Ellen: Our goal is for Mendocino Farms to enrich the lives of all it touches, whether that’s the farms and food artisans we partner with to source ingredients for the menu, the team members we rely upon to provide exceptional hospitality every day, or the guests who choose to seek us out. With that as our central mission, we feel it elevates our restaurant into a resource.
DM: What do you hope a customer leaves an MF location with? (Besides a full and happy belly!)
Ellen: We strive to constantly stay on the culinary vanguard and push the limits of what a simple sandwich or salad can be, but that’s really just part of the intention behind Mendocino Farms.
The larger idea is to create community gathering places where friends, families, and coworkers can come together over a good meal, and maybe even learn something new about a local farm or a special seasonal ingredient. We hope our guests leave with the feeling that we’ve fulfilled more than just their hunger, and the desire to return for more than just the food.
DM: How do you approach the customer-service industry with your employees?
Ellen: We invest a lot in training and want to make sure that our Team Members understand our core values. We train them on how they can “Wow” our guest at each point of contact and we empower them to advocate for our guest. If a guest comes to any team member with an issue, they are able to take care of a guest right away without having to get a Manager. You will see in our stores the Eat Happy sign and it’s important that our team members understand that they aren’t just selling our guest a sandwich, but they are “Selling Happy”.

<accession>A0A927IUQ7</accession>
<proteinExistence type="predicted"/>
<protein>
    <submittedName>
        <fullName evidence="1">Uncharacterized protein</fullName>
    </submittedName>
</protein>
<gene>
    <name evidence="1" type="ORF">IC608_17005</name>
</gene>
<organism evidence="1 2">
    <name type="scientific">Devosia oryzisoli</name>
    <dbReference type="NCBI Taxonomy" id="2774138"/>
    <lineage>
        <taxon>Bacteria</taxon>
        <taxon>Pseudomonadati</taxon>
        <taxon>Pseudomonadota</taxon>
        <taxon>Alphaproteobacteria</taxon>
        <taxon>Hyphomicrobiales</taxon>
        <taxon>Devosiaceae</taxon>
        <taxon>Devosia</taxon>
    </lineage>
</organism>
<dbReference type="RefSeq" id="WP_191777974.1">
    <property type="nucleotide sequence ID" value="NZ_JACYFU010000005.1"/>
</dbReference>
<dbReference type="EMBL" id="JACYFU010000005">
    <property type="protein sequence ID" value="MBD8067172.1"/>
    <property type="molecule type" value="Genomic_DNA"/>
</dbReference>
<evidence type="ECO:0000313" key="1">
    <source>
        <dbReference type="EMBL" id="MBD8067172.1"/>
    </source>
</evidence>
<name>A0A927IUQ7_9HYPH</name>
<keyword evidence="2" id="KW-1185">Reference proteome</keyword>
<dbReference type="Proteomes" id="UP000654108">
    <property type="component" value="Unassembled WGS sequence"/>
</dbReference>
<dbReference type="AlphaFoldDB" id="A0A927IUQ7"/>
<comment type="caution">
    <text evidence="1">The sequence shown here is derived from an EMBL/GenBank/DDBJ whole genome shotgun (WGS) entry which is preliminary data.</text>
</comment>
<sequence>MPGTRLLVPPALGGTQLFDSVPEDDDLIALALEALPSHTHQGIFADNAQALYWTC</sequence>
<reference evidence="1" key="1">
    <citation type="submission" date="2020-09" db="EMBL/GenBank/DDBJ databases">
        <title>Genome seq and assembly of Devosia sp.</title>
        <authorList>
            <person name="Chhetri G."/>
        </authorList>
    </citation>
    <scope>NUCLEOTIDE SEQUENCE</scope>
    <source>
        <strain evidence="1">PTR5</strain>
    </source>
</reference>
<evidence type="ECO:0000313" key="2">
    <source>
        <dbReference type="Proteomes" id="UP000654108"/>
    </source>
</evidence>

DM: As a woman, what unique challenges or obstacles have you faced in the restaurant business?
Ellen: The restaurant industry is a male-dominated industry and I have found myself doubting myself at times and not wanting to speak up. It was a challenge that I had to overcome and still continue to work on.
DM: Do you think more women are needed in your industry? What unique skills or traits do women bring to leadership positions?
Ellen: I think more women are needed in all industries and would love to see more women in the restaurant space. Women are better listeners and better at building relationships, which are important qualities for a leader to have.
Women are better listeners and better at building relationships, which are important qualities for a leader to have.
DM: What do you see next for MF?
Ellen: We are really focusing on strengthening our supply chain, but with a slightly different approach than many restaurant groups take. Instead of beating up our farmers, we have hired a consulting farmer that shares with our stakeholder farms how they can approve their productivity, environmental impact and their ability to better sell to us.
We have really taken a lot of inspiration with the Whole Foods business model. We believe that our suppliers are as critical stakeholders in our company as our team members and our guests.
DM: What’s your favorite menu item?
Ellen: That’s a tough question — the one that I always default to is our Pork Belly Banh Mi. It’s made with caramelized kurobuta pork belly, pickled daikon and carrots, cilantro and jalapeno on toasted ciabatta.
Find out which Southern California Mendocino Farms location is nearest you by visiting their website, here. You can also stay updated via their blog, as well as check out their stellar customer reviews on Yelp!
Images provided by Mendocino Farms; Sandwich image via Life & Thyme